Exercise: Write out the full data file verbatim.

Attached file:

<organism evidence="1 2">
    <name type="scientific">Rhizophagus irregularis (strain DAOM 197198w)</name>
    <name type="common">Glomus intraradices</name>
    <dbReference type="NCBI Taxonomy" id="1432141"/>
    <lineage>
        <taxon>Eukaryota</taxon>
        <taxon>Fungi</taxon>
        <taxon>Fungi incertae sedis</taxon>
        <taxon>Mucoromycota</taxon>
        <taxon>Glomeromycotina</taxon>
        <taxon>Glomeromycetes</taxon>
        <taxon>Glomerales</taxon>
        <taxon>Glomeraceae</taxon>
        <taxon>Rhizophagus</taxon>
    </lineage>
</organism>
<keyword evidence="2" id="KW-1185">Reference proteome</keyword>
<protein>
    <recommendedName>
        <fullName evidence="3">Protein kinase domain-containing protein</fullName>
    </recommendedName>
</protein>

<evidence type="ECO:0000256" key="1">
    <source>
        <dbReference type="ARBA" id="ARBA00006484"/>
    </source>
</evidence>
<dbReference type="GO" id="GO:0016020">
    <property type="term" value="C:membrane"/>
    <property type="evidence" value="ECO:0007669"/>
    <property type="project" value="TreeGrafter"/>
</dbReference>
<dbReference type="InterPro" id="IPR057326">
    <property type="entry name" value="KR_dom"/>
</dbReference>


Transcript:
<organism evidence="1 2">
    <name type="scientific">Rhizophagus irregularis (strain DAOM 197198w)</name>
    <name type="common">Glomus intraradices</name>
    <dbReference type="NCBI Taxonomy" id="1432141"/>
    <lineage>
        <taxon>Eukaryota</taxon>
        <taxon>Fungi</taxon>
        <taxon>Fungi incertae sedis</taxon>
        <taxon>Mucoromycota</taxon>
        <taxon>Glomeromycotina</taxon>
        <taxon>Glomeromycetes</taxon>
        <taxon>Glomerales</taxon>
        <taxon>Glomeraceae</taxon>
        <taxon>Rhizophagus</taxon>
    </lineage>
</organism>
<keyword evidence="2" id="KW-1185">Reference proteome</keyword>
<protein>
    <recommendedName>
        <fullName evidence="3">Protein kinase domain-containing protein</fullName>
    </recommendedName>
</protein>

<evidence type="ECO:0000256" key="1">
    <source>
        <dbReference type="ARBA" id="ARBA00006484"/>
    </source>
</evidence>
<dbReference type="GO" id="GO:0016020">
    <property type="term" value="C:membrane"/>
    <property type="evidence" value="ECO:0007669"/>
    <property type="project" value="TreeGrafter"/>
</dbReference>
<dbReference type="InterPro" id="IPR057326">
    <property type="entry name" value="KR_dom"/>
</dbReference>